New computational design tools have evolved rapidly and been increasingly applied in the field of design in recent years, complimenting and even replacing the traditional design media and approaches. Design as both the process and product are changing due to the emergence and adoption of these new technologies. Understanding and assessing the impact of these new computational design environments on design and designers is important for advancing design in the contemporary context. Do these new computational environments support or hinder design creativity? How do those tools facilitate designers’ thinking? Such knowledge is also important for the future development of design technologies. Research shows that design is never a mysterious non-understandable process, for example, one general view is that design process shares a common analysis-synthesis-evaluation model, during which designers interact between design problem and solution spaces. Understanding designers’ thinking in different environments is the key to design research, education and practice.
This book focuses on emerging computational design environments, whose impact on design and designers have not been comprehensively and systematically studied. It comprises three parts. The history and recent developments of computational design technologies are introduced in Part I. The main categories of technologies cover from computer-aided drafting and modelling tools, to visual programming and scripting tools for algorithmic design, to advanced interfaces and platforms for interactions between designers, between designers and computers, and between the virtual environment and the physical reality. To critically explore design thinking, especially in these new computational design environments, formal approaches to studying design thinking and design cognition are introduced and compared in Part II, drawing on literature and studies from the 70s to the current era. Part III concludes the book by exploring the impact of different computational design technologies on design and designers, using a series of case studies conducted by the author team building on their close collaboration over the past five years. The book offers new insights into designers’ thinking in the rapidly evolving computational design environments, which have not been critically and systematically studied and reported in the current literature.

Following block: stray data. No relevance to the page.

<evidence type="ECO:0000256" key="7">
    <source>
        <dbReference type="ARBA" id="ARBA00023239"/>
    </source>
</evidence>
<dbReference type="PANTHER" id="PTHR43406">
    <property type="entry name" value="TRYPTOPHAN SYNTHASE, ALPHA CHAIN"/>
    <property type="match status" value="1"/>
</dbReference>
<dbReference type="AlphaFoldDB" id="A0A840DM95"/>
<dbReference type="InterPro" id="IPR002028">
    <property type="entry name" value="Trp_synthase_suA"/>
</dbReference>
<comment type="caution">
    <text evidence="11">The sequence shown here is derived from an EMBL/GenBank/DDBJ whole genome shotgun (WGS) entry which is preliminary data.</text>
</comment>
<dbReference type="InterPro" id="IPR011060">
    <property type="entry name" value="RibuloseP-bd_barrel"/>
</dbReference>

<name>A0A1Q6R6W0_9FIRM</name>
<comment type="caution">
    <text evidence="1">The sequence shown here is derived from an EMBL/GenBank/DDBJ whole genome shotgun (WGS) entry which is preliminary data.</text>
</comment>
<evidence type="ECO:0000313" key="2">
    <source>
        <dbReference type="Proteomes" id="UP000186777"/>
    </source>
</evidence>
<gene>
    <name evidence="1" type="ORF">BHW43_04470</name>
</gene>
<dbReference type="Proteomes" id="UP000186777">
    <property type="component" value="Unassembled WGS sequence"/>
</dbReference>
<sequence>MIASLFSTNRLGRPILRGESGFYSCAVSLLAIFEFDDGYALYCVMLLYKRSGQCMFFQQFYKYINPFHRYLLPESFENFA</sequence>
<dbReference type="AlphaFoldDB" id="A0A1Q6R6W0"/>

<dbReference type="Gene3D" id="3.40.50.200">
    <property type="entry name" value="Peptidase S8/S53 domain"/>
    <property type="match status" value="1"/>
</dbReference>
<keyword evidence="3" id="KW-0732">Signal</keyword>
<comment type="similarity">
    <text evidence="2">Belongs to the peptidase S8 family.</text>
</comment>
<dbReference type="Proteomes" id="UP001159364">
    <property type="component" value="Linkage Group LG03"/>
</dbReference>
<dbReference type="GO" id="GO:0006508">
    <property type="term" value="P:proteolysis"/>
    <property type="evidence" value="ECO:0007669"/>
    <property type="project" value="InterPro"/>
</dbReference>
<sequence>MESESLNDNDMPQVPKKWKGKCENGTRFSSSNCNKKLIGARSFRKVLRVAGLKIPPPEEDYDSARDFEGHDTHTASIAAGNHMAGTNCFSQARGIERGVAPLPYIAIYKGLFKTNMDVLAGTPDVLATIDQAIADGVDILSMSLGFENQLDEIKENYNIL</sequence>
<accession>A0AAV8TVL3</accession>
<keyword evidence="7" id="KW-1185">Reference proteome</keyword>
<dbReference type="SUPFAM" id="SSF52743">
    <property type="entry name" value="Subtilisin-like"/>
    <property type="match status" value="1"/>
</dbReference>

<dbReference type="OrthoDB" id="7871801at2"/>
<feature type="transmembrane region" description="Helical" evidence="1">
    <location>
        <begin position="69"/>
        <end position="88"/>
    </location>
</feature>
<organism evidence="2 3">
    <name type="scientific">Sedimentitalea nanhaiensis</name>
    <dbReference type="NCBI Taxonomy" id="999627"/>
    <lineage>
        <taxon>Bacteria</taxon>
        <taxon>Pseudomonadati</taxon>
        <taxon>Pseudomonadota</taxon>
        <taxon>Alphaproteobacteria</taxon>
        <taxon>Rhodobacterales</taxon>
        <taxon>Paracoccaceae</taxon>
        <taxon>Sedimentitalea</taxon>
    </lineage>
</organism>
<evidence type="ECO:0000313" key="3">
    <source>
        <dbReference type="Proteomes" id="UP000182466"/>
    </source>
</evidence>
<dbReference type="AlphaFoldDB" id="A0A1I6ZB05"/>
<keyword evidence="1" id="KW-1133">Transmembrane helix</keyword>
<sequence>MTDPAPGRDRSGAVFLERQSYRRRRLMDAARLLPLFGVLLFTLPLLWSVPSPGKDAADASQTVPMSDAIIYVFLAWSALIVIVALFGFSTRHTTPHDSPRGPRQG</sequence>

The book is meant for design researchers, educators and students, professional practitioners and consultants, as well as people who are interested in computational design in general.
Table of Contents
Introduction. Emergent technologies in computational design. Understanding design cognition in computational and generative design. Cognitive impacts and computational design environments. Conclusion.
Dr. Rongrong Yu is a lecturer in Architecture & Design at Griffith University, Australia. Her research areas include computational design, design cognition and computational design analysis. Dr Yu’s research has been published in high impact journals and major international conferences, within architecture and design computing fields. She’s also a reviewer and editorial board member for a number of international journals and conferences.
Professor Ning Gu is Professor in Architecture at University of South Australia (UniSA). His most significant research contributions are in design computing and cognition. The outcomes of his research have been documented in over 190 peer-reviewed publications, supported by funding from the Australian Research Council, Office for Learning and Teaching and Cooperative Research Centres. He is an Associate Editor of Architectural Science Review and has guest edited/chaired major international journals/conferences in the field.
Professor Michael J. Ostwald is Associate Dean of Research and Professor of Architectural Analytics at UNSW, Sydney. He has a PhD in architectural history and theory and a DSc in design mathematics and computing. Michael is Co-Editor-in-Chief of the Nexus Network Journal: Architecture and Mathematics (Springer) and the editorial board member of ARQ (Cambridge) and Architectural Theory Review (Taylor and Francis).